The brook lamprey (Lampetra planeri, also known as the European brook lamprey and the western brook lamprey) is a small European lamprey species that exclusively inhabits freshwater environments. The species is related to, but distinct from, the North American western brook lamprey (Lampetra richardsoni).
This lamprey is the most common of the northern European species and is also the smallest. Adult brook lamprey measure from 12 to 14 cm (4.7 to 5.5 in). The very elongate body is dark blue or greenish above, lightening to yellowish off-white on the sides and pure white below. Like all lampreys these fish lack paired fins and possess a circular sucking disc instead of jaws. They have a single nostril and seven small gill openings on either side behind the eye. The teeth are blunt and they can be told from the closely related river lamprey (Lampetra fluviatilis) by the fact that the two dorsal fins are more closely linked together.
Although they are found in small streams, as their name suggests, they are also found in larger rivers throughout northern Europe as well as southern France, Italy, Sardinia, the Balkans and the upper reaches of the Volga. It is also found in southeast Alaska.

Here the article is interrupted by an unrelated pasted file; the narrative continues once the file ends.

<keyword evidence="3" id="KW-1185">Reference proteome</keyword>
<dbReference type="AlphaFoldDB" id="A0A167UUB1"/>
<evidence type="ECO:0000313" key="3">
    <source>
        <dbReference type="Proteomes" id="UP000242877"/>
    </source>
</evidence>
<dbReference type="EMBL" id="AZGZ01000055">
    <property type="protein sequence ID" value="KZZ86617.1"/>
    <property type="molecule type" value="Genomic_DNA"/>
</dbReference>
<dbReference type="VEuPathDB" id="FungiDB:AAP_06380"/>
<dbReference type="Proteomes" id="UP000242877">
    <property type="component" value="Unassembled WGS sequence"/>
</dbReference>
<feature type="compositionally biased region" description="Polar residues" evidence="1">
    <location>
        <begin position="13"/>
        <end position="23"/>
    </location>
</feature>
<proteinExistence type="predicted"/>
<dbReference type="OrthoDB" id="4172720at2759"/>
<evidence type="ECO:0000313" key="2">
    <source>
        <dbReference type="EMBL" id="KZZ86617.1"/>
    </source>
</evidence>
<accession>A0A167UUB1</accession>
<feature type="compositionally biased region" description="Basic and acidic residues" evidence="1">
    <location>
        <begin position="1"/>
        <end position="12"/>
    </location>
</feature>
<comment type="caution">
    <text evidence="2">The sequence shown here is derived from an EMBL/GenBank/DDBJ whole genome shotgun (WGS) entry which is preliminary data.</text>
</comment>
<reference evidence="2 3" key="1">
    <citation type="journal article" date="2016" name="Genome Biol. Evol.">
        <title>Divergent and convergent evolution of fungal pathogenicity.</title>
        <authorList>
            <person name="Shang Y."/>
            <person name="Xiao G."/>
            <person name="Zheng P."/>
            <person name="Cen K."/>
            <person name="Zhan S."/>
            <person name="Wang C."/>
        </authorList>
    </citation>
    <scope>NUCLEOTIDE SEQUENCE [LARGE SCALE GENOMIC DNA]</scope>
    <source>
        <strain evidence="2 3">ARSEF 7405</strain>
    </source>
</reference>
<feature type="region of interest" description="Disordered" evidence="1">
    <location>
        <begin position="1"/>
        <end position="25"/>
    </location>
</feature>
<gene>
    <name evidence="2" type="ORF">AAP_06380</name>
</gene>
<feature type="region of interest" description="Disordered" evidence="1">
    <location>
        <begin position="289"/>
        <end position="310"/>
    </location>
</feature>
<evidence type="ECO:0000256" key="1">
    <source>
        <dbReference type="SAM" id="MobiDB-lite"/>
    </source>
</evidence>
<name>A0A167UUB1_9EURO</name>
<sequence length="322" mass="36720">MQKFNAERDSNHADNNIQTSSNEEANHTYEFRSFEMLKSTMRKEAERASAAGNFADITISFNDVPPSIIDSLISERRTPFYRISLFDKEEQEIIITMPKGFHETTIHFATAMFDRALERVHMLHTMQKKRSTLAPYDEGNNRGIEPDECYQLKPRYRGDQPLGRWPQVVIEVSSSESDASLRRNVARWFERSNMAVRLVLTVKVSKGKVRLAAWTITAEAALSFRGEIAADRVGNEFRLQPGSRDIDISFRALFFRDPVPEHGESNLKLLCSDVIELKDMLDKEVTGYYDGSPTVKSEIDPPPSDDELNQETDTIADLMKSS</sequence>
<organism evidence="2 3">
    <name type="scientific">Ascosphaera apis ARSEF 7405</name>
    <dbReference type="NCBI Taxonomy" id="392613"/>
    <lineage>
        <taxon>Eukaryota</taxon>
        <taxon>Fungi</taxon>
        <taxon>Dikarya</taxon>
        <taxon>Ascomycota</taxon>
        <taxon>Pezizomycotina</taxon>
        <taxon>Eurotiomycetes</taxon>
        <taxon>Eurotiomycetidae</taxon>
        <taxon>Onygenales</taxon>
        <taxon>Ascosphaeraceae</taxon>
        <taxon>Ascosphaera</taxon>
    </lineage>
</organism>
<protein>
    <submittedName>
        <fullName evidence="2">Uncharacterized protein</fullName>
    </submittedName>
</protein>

Unlike most species of lamprey, the adults do not migrate to the sea and do not have a parasitic phase. Adult brook lamprey do not feed and in springtime spawn in gravel close to the soft sediment in which they were previously resident. Adult brook lamprey spawn in small groups and die soon after spawning. The eggs hatch within a few days, after which the young larvae bury themselves in soft sediment with only the mouth protruding. The young lampreys are blind filter feeders, feeding on detritus and other organic matter for three to five years before maturing. Metamorphosis begins in the third or fourth year and is complete after the maturation of the gonads. Eyes and suction disk also develops during this time, while the intestinal tract degenerates and loses its function. The full transformation can take up to a year. Thus, these fish develop their teeth precisely when they are no longer able to eat. However, lampreys have been observed gripping stones with their teeth in order to build nests, showing that the teeth do in fact have a purpose.
- "Brook lamprey: Lampetra planeri". NatureGate. Retrieved 2013-12-15.
- Animal, Smithsonian Institution, 2005